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Cilla Black - Completely Cilla 1963-1973 (2012)
Genre: Oldies 60s, Pop, Rock, Merseybeat, Soul Location: Liverpool, England Year: 2012 Audio codec: MP3 Type rip: tracks Audio Bitrate: 320 kbps Duration: 6:26:23
Completely Cilla 1963-1973 (CD 1) (320 kbps)
01. A Shot Of Rhythm And Blues 02. Shy Of Love 03. Love Of The Loved 04. Anyone Who Had A Heart 05. Just For You 06. You're My World (Il Mio Mondo) 07. This Empty Place 08. Suffer Now I Must [Mono] 09. It's For You 10. He Won't Ask Me 11. Is It Love? 12. (Love Is Like A) Heatwave 13. Love Letters 14. You'd Be So Nice To Come Home To 15. Ol' Man River 16. Every Little Bit Hurts 17. Come To Me 18. Baby It's You 19. I'm Not Alone Any More [Stereo Version] 20. One Little Voice (Uno Di Voi) 21. You've Lost That Lovin' Feelin' 22. Goin' Out Of My Head 23. Dancing In The Street 24. Whatcha Gonna Do `Bout It 25. Some Things You Never Get Used To 26. I've Been Wrong Before 27. I Don't Want To Know 28. My Love Come Home 29. Poor Boy [Mono] 30. When I Fall In Love 31. (There's) No Place To Hide
Completely Cilla 1963-1973 (CD 2) (320 kbps) 01. The Cherry Song 02. Shotgun 03. Anytime You Need Me 04. Please Don't Teach Me To Love You 05. Yesterday 06. In A Woman's Eyes 07. Baby I'm Yours 08. The Real Thing [Stereo Version] 09. One Two Three 10. Make It Easy On Yourself 11. Love's Just A Broken Heart (L'amour Est Ce Qu'il Est) 12. A Lover's Concerto 13. Everything I Touch Turns To Tears 14. Alfie 15. Night Time Is Here 16. Sing A Rainbow 17. Don't Answer Me (Ti Vedo Uscire) 18. The Right One Is Left 19. A Fool Am I (Dimmelo Parlami) 20. For No One 21. Abyssinian Secret 22. Trees And Loneliness 23. Time 24. There I Go (Se Per Te C'e Soltanto Quell'uomo) 25. Only You Can Free My Mind 26. What Good Am I? 27. Over My Head 28. Misty Roses 29. All My Love (Solo Tu) 30. Follow Me
Completely Cilla 1963-1973 (CD 3) (320 kbps) 01. What The World Needs Now Is Love 02. Take Me In Your Arms And Love Me 03. This Is The First Time 04. I Only Live To Love You (Cosa Si Fa Stasera) 05. Suddenly You Love Me (Uno Tranquillo) 06. From Now On 07. I Couldn't Take My Eyes Off You 08. A Man And A Woman (Un Homme Et Une Femme) 09. Yo Yo 10. Follow The Path Of The Stars 11. Work Is A Four Letter Word (Film Version) 12. Something's Gotten Hold Of My Heart 13. Step Inside Love 14. Where Is Tomorrow? (Non C'e Domani) 15. Work Is A Four Letter Word 16. Your Heart Is Free (Just Like The Wind) (Le Vent Et La Jeunesse) 17. It'll Never Happen Again 18. Liverpool Lullaby 19. Without Him 20. Forget Him 21. Think Of Me (Siamo Qui) 22. I Am A Woman 23. Surround Yourself With Sorrow 24. Only Forever Will Do (Prigioniero Del Mondo) 25. London Bridge 26. Aquarius 27. Red Rubber Ball 28. You'll Never Get To Heaven (If You Break My Heart)
Completely Cilla 1963-1973 (CD 4) (320 kbps) 01. Words 02. Conversations 03. On A Street Called Hope 04. For Once In My Life 05. Little Pleasure Acre 06. I Can't Go On Living Without You 07. It Feels So Good 08. If I Thought You'd Ever Change Your Mind 09. Black Paper Roses 10. Rule Brittania 11. Sweet Inspiration 12. Put A Little Love In Your Heart 13. The April Fools 14. Both Sides Now 15. Mysterious People (Det Gatfulla Folket) 16. Dear Madame 17. Oh Pleasure Man 18. Across The Universe 19. Your Song 20. It's Different Now 21. Sad Sad Song 22. Child Of Mine 23. Faded Images 24. That's Why I Love You 25. Junk 26. The First Of May
Completely Cilla 1963-1973 (CD 5) (320 kbps) 01. (They Long To Be) Close To You 02. Make It With You 03. Rainbow 04. Our Brand New World 05. Bridge Over Troubled Water 06. Just Friends 07. Down In The City 08. Help Me Jesus 09. Sleep Song 10. Something Tells Me (Something's Gonna Happen Tonight) 11. The World I Wish For You 12. La La La Lu 13. Thank Heavens I've Got You 14. I Hate Sunday 15. I've Still Got My Heart Joe 16. I Don't Know How To Love Him 17. Gypsys, Tramps And Thieves 18. Oh My Love 19. Without You 20. The Long And Winding Road 21. Winterwood 22. Day By Day 23. You You You 24. Silly Wasn't I?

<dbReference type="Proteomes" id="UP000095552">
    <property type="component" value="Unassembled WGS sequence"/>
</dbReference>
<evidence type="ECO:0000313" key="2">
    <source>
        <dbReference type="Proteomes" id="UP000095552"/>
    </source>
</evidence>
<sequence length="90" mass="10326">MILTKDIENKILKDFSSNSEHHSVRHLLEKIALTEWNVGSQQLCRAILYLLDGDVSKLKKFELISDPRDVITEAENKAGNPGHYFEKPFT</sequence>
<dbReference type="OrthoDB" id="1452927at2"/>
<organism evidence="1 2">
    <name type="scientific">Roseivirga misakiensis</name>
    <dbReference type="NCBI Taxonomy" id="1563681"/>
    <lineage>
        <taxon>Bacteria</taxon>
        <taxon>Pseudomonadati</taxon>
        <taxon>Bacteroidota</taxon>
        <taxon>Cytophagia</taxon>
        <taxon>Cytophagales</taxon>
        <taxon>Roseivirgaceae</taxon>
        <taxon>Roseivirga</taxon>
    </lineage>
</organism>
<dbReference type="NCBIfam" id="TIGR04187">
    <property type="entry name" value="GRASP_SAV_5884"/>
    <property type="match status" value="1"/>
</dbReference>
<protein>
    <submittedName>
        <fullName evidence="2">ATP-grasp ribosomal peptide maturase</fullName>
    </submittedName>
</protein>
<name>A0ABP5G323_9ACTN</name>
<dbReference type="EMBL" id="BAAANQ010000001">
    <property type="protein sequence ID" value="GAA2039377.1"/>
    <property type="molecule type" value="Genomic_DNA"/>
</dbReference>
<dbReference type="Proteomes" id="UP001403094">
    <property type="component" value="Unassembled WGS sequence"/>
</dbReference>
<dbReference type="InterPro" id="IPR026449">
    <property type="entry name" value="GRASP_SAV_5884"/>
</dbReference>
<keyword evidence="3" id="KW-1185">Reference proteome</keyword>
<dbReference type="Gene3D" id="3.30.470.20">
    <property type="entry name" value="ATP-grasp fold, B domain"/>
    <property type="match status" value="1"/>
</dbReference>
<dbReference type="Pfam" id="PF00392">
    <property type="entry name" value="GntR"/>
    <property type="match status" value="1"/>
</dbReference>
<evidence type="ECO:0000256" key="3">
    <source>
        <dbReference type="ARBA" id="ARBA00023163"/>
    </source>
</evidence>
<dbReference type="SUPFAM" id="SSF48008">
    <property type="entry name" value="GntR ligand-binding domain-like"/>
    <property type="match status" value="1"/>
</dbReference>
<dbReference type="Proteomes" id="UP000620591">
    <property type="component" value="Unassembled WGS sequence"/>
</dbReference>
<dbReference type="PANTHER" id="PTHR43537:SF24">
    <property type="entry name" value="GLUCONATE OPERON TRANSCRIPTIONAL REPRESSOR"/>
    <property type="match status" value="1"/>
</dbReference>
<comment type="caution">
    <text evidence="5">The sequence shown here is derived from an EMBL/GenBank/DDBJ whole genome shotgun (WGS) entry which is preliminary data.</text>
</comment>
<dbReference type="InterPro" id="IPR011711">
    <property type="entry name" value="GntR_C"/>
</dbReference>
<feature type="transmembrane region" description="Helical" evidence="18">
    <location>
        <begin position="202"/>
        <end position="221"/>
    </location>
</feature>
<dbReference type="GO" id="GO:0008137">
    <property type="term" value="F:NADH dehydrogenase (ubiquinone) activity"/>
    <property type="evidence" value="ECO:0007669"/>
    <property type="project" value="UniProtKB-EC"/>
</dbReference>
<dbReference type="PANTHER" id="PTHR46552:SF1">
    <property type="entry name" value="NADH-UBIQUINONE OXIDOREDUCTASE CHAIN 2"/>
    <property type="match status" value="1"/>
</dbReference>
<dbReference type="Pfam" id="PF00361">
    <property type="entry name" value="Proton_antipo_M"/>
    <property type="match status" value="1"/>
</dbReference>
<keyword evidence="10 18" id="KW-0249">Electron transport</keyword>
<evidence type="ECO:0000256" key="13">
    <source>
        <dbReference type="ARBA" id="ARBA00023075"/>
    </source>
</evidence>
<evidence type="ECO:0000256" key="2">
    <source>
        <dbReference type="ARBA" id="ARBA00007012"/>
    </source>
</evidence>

Cilla Black OBE (born Priscilla Maria Veronica White, 27 May 1943) is an English singer, actress, entertainer and media personality. She began her career as a singer in 1963, and is most famous in the UK for her singles "Anyone Who Had a Heart" (1964) and "You're My World" (1964), both of which reached number one. Black had eleven Top Ten hits on the British charts between 1964 and 1971. In May 2010, new research published by BBC Radio 2 claimed that her version of "Anyone Who Had a Heart" was the UK's biggest selling single by a female artist in the 1960s. "You're My World" was also a modest hit in the United States, peaking at No.26 on the Billboard Hot 100, and both songs were among the chart-toppers in Australia. After a successful recording career in the 1960s and early 1970s, and a brief time as a comedy actress in the 1970s, Black became a prominent television presenter in the 1980s and 1990s. Priscilla White was born in the Scotland Road area of Liverpool, England, during World War II, to a Protestant father and a Catholic mother. Determined to become an entertainer, she got a part-time job as a cloakroom attendant at Liverpool's Cavern Club, best known for its association with The Beatles. Her impromptu performances impressed The Beatles and others. She was encouraged to start singing by Liverpool promoter, Sam Leach, who gave her her first gig at The Cassanova Club, where she appeared as "Swinging Cilla". She became a guest singer with the Merseybeat bands Rory Storm and the Hurricanes, Kingsize Taylor and the Dominoes and, later, with The Big Three. She was also, meantime, a waitress at The Zodiac coffee lounge, where she was to meet her future husband Bobby Willis. She was featured in an article in the first edition of the local music newspaper Mersey Beat; the paper's publisher, Bill Harry, mistakenly referred to her as Cilla Black, rather than White, and she decided she liked the name, and took it as a stage name. She signed her first contract with long-time friend and neighbour, Terry McCann, but this contract was never honoured, because it was signed when she was under-age, and her father subsequently signed her with Brian Epstein. Brian Epstein had a portfolio of local artists. At first he showed little interest in Black. She was introduced to Epstein by John Lennon, who persuaded him to audition her. Her first audition was a failure, partly because of nerves, and partly because The Beatles (who supported her) played the songs in their vocal key rather than re-pitching them for Black's voice. In her autobiography What's It All About? she writes: “ I'd chosen to do Summertime, but at the very last moment I wished I hadn't. I adored this song, and had sung it when I came to Birkenhead with The Big Three, but I hadn't rehearsed it with The Beatles and it had just occurred to me that they would play it in the wrong key. It was too late for second thoughts, though. With one last wicked wink at me, John set the group off playing. I'd been right to worry. The music was not in my key and any adjustments that the boys were now trying to make were too late to save me. My voice sounded awful. Destroyed — and wanting to die — I struggled on to the end. ” But after seeing her another day, at The Blue Angel jazz club, Epstein contracted with Black as his only female client on 6 September 1963. Epstein introduced Black to George Martin who signed her to Parlophone Records and produced her debut single, "Love of the Loved" (written by Lennon and McCartney), which was released only three weeks after she contracted with Epstein. Despite an appearance on ABC-TV's popular Thank Your Lucky Stars, the single peaked at a modest No.35 in the UK, a relative failure compared to debut releases of Epstein's most successful artists (The Beatles, Gerry & The Pacemakers and Billy J. Kramer & The Dakotas). Her second single, released at the beginning of 1964, was a cover of the Burt Bacharach-Hal David composition "Anyone Who Had a Heart", which had been written for Dionne Warwick. The single beat Warwick's recording into the UK charts and rose to No.1 in Britain in February 1964 (spending 3 weeks there), selling 800,000 copies in the UK in the process. Her second UK No.1 success, "You're My World", was an English language rendition of the Italian popular song, "Il Mio Mondo". She also enjoyed chart success with the song in Australia, New Zealand, Europe, South Africa and Canada. Both songs sold over one million copies worldwide, and were awarded gold discs. Black's two No.1 successes were followed by the release of another Lennon–McCartney composition, "It's for You", as her fourth UK single. Paul McCartney played piano at the recording session and the song proved to be another major international success for Black, peaking at No.7 on the UK charts. Black belonged to a generation of British female singers which included Dusty Springfield, Helen Shapiro, Petula Clark, Sandie Shaw and Lulu. These artists were not singer-songwriters, but interpreters of 1960s contemporary popular music by song writers/producers. Black recorded much material during this time, including songs written by Phil Spector, Randy Newman, Tim Hardin and Burt Bacharach. All were produced by George Martin at Abbey Road Studios. Black's version of "You've Lost That Lovin' Feelin'" (1965) reached No.2 in the UK charts in the same week that The Righteous Brothers's original version of the same song went to No.1 there (week of 4 February 1965). This was the first of only three occasions in the history of the British Top 40 where the same song, recorded by two different artists, held the top two positions in the chart in the same week. George Martin's and Parlophone's attempts to pull off the same trick that they had succeeded at with "Anyone Who Had a Heart", taking a strong song released by an American artist hitherto unknown to British audiences and giving it to Cilla, did not succeed in the same spectacular fashion in February 1965 as it had twelve months earlier. Being so closely associated with The Beatles, Black became one of a select group of artists in the 1964-5 period (the others in the same position being Billy J. Kramer & The Dakotas and Peter and Gordon) to record more than one Lennon–McCartney composition. Black continued to record Lennon-McCartney compositions throughout the period (1963-1973) that she was under contract to EMI's Parlophone; Black's recordings of "Yesterday", "For No One" and "Across the Universe" were acclaimed critically and became radio favourites. McCartney said Black's 1972 interpretation of "The Long and Winding Road" represented for him how he always intended the song to be sung. Black's career in the United States, although begun enthusiastically by Epstein and his PR team, was limited to a few television appearances (The Ed Sullivan Show among them), a 1965 cabaret season at the Plaza Hotel in New York, and success with "You're My World", which made it to No.26 on the Billboard Hot 100. The song was to be her only Stateside chart success, and Elvis Presley had a copy on his personal jukebox at his Graceland home. Black herself recognised that to achieve popular status in the USA she would need to devote much time to touring there. But she was plagued by homesickness and a sense of loneliness and returned to the UK just as she was starting to become popular in the US. During 1966, Black recorded the Bacharach-David song "Alfie", written as the signature song to the 1966 feature film, Alfie. While Cher sang "Alfie" on the closing credits of the movie, Black was the first and only artist to have a hit with the song in the UK (No.9). "Alfie" went on to become a success for both Cher (in 1966) and Dionne Warwick (in 1967) in the States. Black's version of "Alfie" was arranged and conducted by Bacharach himself at the recording session at Abbey Road. Bacharach insisted on several takes, and Black cited the session as one of the most demanding of her recording career. For Bacharach's part, he said "...there weren't too many white singers around, who could convey the emotion that I felt in many of the songs I wrote but that changed with people like Cilla Black..." By the end of 1966, Black had guested on Peter Cook and Dudley Moore's Not Only... But Also, appeared in a Ray Galton-Alan Simpson revue in London's West End — Way Out in Piccadilly — alongside Frankie Howerd, made notable appearances on The Eamonn Andrews Show, and starred in her own television special (the first of its kind to be filmed in colour), Cilla at the Savoy. Brian Epstein's attempts to make Black a film actress were less successful. A brief appearance in the "beat" film Ferry 'Cross the Mersey and a leading role alongside David Warner in the 1968 psychedelic comedy Work Is a Four-Letter Word were largely ignored by film critics. In a 1997 interview with Record Collector magazine, Black revealed she was asked to appear in the 1969 film The Italian Job, playing the part of Michael Caine's girlfriend, but negotiations fell through between producers and her management over her fee. Brian Epstein died of an accidental drug overdose in August 1967, not long after negotiating a contract with the BBC for his only female artist to appear in a television series of her own. Relations between Epstein and Black had somewhat soured during the year prior to his death, due largely to the fact that Epstein was not paying her career enough attention and the fact that Black's singles "A Fool Am I" (UK No.13, 1966) and "What Good Am I?" (UK No.24, 1967) were not big successes. Apparently Black was also unhappy with Epstein's public admission that he had taken LSD. In her autobiography, Black claimed that Epstein had tried to pacify her by negotiating a deal that would see her representing the UK in the 1968 Eurovision Song Contest. However, Black refused on the basis that Sandie Shaw had won the previous year's contest, and that the chances of another British female artist winning were improbable. After the death of Epstein, Black's boyfriend and songwriter Bobby Willis assumed management duties. After the relatively disappointing performance of "I Only Live to Love You" (UK No.26, 1967), Black hit a new purple patch in her recording career, starting with "Step Inside Love" in 1968 (UK No.8), which McCartney wrote especially for her as the theme for her new weekly BBC-TV variety series. Other successes followed in 1969: "Conversations" (UK No.7), "Surround Yourself With Sorrow" (UK No.3), "If I Thought You'd Ever Change Your Mind" (No.20). Black had a further big hit with "Something Tells Me (Something's Gonna Happen Tonight)" (UK No.3) in 1971...